In order for Yeltsin to feel comfy, his entourage invented a nice little trick: to his standard wage for being president, they added an amount for so-called “expenses”. These “expenses” were of course not spent on anything and were handed to the president in person. Real presidential expenses are paid under a different budget heading – “expenses of the Presidential administration”. (Of interest is that fact that these two headings never got mixed up or bundled together.) Back then, plenty of respectable people received, besides the official (“white”) salary, a second salary in a brown paper envelope (“black cash”). And so “presidential expenses” budget heading became Yeltsin’s pay in a brown-paper envelope. And the contents of the envelope of expenses money was about 10 times as much as his official salary. In the federal budget, these headings then got curious names: the basic salary with bonuses and holiday pay was called “monetary salary of the president” but this amount together with the “expenses” was called “upkeep of the president” (but how can upkeep be other than monetary?). He was not being paid expenses in oranges and pears, was he? But the situation in the country and the pro-Communist Duma made it impossible to legalise this situation: if Yeltsin’s salary started to look too large, the deputies would have refused to pass the budget.

One would have thought that all would change with Putin’s arrival. The Duma year by year became more and more “loyal” and there president had any number of opportunities to bring his salary out of the shadow of “expenses”. Putin, however, showed himself to be more cunning still. Using the excuse that the president’s salary was tiny. Putin raised it but… at the same time proportionately raised his expenses allocation.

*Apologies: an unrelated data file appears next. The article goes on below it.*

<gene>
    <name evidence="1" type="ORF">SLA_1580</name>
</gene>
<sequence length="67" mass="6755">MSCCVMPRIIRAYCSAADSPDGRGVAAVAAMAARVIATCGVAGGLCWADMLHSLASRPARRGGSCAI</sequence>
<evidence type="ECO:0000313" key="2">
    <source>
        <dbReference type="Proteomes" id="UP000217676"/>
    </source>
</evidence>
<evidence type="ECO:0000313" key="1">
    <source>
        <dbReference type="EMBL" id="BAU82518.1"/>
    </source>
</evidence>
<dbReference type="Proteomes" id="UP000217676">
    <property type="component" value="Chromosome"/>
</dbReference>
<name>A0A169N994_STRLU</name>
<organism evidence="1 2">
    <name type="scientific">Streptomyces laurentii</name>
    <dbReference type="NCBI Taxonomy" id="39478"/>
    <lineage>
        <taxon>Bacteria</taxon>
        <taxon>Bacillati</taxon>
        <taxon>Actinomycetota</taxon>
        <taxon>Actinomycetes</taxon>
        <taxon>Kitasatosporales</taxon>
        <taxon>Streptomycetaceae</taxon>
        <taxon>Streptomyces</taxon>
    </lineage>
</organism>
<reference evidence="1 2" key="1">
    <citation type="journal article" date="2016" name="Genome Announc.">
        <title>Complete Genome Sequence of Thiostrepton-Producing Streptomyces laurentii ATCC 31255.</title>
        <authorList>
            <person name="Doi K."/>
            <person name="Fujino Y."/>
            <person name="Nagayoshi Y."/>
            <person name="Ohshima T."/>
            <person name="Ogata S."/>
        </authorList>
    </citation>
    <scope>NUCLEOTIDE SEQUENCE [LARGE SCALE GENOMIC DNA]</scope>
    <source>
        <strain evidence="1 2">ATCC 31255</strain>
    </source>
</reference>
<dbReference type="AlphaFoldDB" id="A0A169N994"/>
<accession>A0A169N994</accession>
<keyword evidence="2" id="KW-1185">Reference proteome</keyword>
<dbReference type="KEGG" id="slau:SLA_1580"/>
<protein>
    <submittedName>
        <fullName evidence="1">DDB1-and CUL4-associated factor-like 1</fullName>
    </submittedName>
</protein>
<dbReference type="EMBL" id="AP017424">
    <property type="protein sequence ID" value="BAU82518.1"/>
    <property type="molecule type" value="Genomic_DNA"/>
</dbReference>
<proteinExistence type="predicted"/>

For example, Vladimir Putin’s upkeep cost in the 2001 budget was 2,738,800 roubles ($110,872) of which 293,400 roubles ($11,880) was “monetary salary” and 2,441,400 ($98861) “expenses”. This rose in the 2002 budget to 1,011,500 roubles ($40,959) salary and 7,542,700 ($305,432) expenses. In 2003 the amounts were 1,161,800 and 14 million ($47,045 and $566,912) and in 2004 – 2,404,300 and 19,869,500 ($97,359 and $804,590) and so onwards and upwards.

Furthermore, the amounts actually paid to Putin as salary were every year notable higher than the amounts allocated in the budget, sometimes exceeding them by half as much again. Thus data from the Ministry for Taxation and Collections and the Pension fund, Putin’s official salary was 1,634,700 ($66,195) in 2003 and 2,545,100 ($103,060) in 2004.

Here one needs once again to emphasise that we are not speaking here of any real expenses of Putin’s. If any such expenses ever occur, they are covered by the Administration or other government departments with whom he makes an official visit. Furthermore, there is a record high budget allocation of 579.5 million roubles ($23,466,135) in the 2007 for “cost of foreign visits by the supreme organs of power”!